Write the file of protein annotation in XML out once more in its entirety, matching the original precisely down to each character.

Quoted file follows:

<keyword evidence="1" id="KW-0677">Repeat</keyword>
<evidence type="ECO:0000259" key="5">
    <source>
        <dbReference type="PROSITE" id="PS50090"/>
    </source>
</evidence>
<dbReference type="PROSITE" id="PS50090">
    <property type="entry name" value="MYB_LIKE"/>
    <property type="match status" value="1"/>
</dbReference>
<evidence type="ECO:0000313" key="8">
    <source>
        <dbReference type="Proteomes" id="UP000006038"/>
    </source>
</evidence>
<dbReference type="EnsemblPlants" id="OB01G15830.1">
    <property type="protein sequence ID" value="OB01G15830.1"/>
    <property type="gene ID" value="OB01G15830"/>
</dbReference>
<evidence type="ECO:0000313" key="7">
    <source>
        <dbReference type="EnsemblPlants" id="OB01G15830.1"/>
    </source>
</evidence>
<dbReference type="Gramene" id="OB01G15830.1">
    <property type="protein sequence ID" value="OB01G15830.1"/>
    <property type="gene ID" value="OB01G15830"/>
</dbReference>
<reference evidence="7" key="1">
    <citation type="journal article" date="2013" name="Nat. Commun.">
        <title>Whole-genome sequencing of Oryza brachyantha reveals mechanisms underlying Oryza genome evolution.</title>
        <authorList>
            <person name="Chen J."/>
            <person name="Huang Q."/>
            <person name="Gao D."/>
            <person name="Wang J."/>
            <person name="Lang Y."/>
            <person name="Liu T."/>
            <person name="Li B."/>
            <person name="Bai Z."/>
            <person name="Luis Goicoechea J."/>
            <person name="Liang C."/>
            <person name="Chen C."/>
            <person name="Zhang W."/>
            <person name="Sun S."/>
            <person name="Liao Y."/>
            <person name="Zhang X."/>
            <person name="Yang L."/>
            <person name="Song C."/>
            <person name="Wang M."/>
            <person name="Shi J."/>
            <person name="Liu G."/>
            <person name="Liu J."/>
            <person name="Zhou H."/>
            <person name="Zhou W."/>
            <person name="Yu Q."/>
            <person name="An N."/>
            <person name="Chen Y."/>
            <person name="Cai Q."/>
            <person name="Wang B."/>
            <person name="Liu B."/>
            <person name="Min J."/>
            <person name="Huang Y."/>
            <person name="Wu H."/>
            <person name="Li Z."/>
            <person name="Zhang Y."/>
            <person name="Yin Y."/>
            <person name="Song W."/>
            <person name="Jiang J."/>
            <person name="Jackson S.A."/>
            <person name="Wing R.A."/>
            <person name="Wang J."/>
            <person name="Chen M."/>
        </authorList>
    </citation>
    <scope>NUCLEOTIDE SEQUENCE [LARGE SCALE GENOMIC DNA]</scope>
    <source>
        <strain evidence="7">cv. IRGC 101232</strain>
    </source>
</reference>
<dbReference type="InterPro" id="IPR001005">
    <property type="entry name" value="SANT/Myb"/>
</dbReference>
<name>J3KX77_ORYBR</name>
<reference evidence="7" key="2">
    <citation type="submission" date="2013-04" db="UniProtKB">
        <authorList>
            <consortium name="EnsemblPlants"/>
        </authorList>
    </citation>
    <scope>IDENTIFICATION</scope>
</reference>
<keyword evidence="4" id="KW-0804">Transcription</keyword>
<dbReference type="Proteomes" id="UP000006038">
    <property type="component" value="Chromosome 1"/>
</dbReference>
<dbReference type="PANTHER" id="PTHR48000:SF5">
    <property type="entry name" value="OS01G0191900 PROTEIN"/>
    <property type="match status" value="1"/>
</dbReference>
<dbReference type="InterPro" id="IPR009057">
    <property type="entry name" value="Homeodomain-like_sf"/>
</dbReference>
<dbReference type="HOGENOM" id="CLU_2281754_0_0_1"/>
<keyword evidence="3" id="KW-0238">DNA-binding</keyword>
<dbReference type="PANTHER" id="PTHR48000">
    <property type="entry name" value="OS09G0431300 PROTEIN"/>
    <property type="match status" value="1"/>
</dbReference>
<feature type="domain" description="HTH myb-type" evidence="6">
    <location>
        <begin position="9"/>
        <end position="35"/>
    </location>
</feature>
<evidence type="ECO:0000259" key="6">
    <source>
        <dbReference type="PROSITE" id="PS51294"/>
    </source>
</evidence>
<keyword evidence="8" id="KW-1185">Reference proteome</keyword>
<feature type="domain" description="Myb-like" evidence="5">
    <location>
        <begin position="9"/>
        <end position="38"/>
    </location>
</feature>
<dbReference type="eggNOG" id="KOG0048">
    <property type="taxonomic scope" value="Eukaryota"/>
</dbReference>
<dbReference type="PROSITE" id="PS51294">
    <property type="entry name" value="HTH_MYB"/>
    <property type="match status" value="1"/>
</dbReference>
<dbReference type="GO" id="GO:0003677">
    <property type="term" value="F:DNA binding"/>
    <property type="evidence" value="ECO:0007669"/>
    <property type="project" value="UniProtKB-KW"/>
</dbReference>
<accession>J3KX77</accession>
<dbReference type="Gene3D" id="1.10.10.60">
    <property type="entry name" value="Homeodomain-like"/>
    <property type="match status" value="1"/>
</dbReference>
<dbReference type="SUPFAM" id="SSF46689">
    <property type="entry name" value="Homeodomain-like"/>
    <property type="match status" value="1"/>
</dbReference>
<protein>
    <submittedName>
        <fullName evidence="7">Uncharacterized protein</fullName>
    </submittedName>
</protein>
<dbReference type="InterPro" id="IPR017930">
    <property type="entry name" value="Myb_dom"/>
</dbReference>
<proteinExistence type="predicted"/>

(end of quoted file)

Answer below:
<keyword evidence="1" id="KW-0677">Repeat</keyword>
<evidence type="ECO:0000259" key="5">
    <source>
        <dbReference type="PROSITE" id="PS50090"/>
    </source>
</evidence>
<dbReference type="PROSITE" id="PS50090">
    <property type="entry name" value="MYB_LIKE"/>
    <property type="match status" value="1"/>
</dbReference>
<evidence type="ECO:0000313" key="8">
    <source>
        <dbReference type="Proteomes" id="UP000006038"/>
    </source>
</evidence>
<dbReference type="EnsemblPlants" id="OB01G15830.1">
    <property type="protein sequence ID" value="OB01G15830.1"/>
    <property type="gene ID" value="OB01G15830"/>
</dbReference>
<evidence type="ECO:0000313" key="7">
    <source>
        <dbReference type="EnsemblPlants" id="OB01G15830.1"/>
    </source>
</evidence>
<dbReference type="Gramene" id="OB01G15830.1">
    <property type="protein sequence ID" value="OB01G15830.1"/>
    <property type="gene ID" value="OB01G15830"/>
</dbReference>
<reference evidence="7" key="1">
    <citation type="journal article" date="2013" name="Nat. Commun.">
        <title>Whole-genome sequencing of Oryza brachyantha reveals mechanisms underlying Oryza genome evolution.</title>
        <authorList>
            <person name="Chen J."/>
            <person name="Huang Q."/>
            <person name="Gao D."/>
            <person name="Wang J."/>
            <person name="Lang Y."/>
            <person name="Liu T."/>
            <person name="Li B."/>
            <person name="Bai Z."/>
            <person name="Luis Goicoechea J."/>
            <person name="Liang C."/>
            <person name="Chen C."/>
            <person name="Zhang W."/>
            <person name="Sun S."/>
            <person name="Liao Y."/>
            <person name="Zhang X."/>
            <person name="Yang L."/>
            <person name="Song C."/>
            <person name="Wang M."/>
            <person name="Shi J."/>
            <person name="Liu G."/>
            <person name="Liu J."/>
            <person name="Zhou H."/>
            <person name="Zhou W."/>
            <person name="Yu Q."/>
            <person name="An N."/>
            <person name="Chen Y."/>
            <person name="Cai Q."/>
            <person name="Wang B."/>
            <person name="Liu B."/>
            <person name="Min J."/>
            <person name="Huang Y."/>
            <person name="Wu H."/>
            <person name="Li Z."/>
            <person name="Zhang Y."/>
            <person name="Yin Y."/>
            <person name="Song W."/>
            <person name="Jiang J."/>
            <person name="Jackson S.A."/>
            <person name="Wing R.A."/>
            <person name="Wang J."/>
            <person name="Chen M."/>
        </authorList>
    </citation>
    <scope>NUCLEOTIDE SEQUENCE [LARGE SCALE GENOMIC DNA]</scope>
    <source>
        <strain evidence="7">cv. IRGC 101232</strain>
    </source>
</reference>
<dbReference type="InterPro" id="IPR001005">
    <property type="entry name" value="SANT/Myb"/>
</dbReference>
<name>J3KX77_ORYBR</name>
<reference evidence="7" key="2">
    <citation type="submission" date="2013-04" db="UniProtKB">
        <authorList>
            <consortium name="EnsemblPlants"/>
        </authorList>
    </citation>
    <scope>IDENTIFICATION</scope>
</reference>
<keyword evidence="4" id="KW-0804">Transcription</keyword>
<dbReference type="Proteomes" id="UP000006038">
    <property type="component" value="Chromosome 1"/>
</dbReference>
<dbReference type="PANTHER" id="PTHR48000:SF5">
    <property type="entry name" value="OS01G0191900 PROTEIN"/>
    <property type="match status" value="1"/>
</dbReference>
<dbReference type="InterPro" id="IPR009057">
    <property type="entry name" value="Homeodomain-like_sf"/>
</dbReference>
<dbReference type="HOGENOM" id="CLU_2281754_0_0_1"/>
<keyword evidence="3" id="KW-0238">DNA-binding</keyword>
<dbReference type="PANTHER" id="PTHR48000">
    <property type="entry name" value="OS09G0431300 PROTEIN"/>
    <property type="match status" value="1"/>
</dbReference>
<feature type="domain" description="HTH myb-type" evidence="6">
    <location>
        <begin position="9"/>
        <end position="35"/>
    </location>
</feature>
<evidence type="ECO:0000259" key="6">
    <source>
        <dbReference type="PROSITE" id="PS51294"/>
    </source>
</evidence>
<keyword evidence="8" id="KW-1185">Reference proteome</keyword>
<feature type="domain" description="Myb-like" evidence="5">
    <location>
        <begin position="9"/>
        <end position="38"/>
    </location>
</feature>
<dbReference type="eggNOG" id="KOG0048">
    <property type="taxonomic scope" value="Eukaryota"/>
</dbReference>
<dbReference type="PROSITE" id="PS51294">
    <property type="entry name" value="HTH_MYB"/>
    <property type="match status" value="1"/>
</dbReference>
<dbReference type="GO" id="GO:0003677">
    <property type="term" value="F:DNA binding"/>
    <property type="evidence" value="ECO:0007669"/>
    <property type="project" value="UniProtKB-KW"/>
</dbReference>
<accession>J3KX77</accession>
<dbReference type="Gene3D" id="1.10.10.60">
    <property type="entry name" value="Homeodomain-like"/>
    <property type="match status" value="1"/>
</dbReference>
<dbReference type="SUPFAM" id="SSF46689">
    <property type="entry name" value="Homeodomain-like"/>
    <property type="match status" value="1"/>
</dbReference>
<protein>
    <submittedName>
        <fullName evidence="7">Uncharacterized protein</fullName>
    </submittedName>
</protein>
<dbReference type="InterPro" id="IPR017930">
    <property type="entry name" value="Myb_dom"/>
</dbReference>
<proteinExistence type="predicted"/>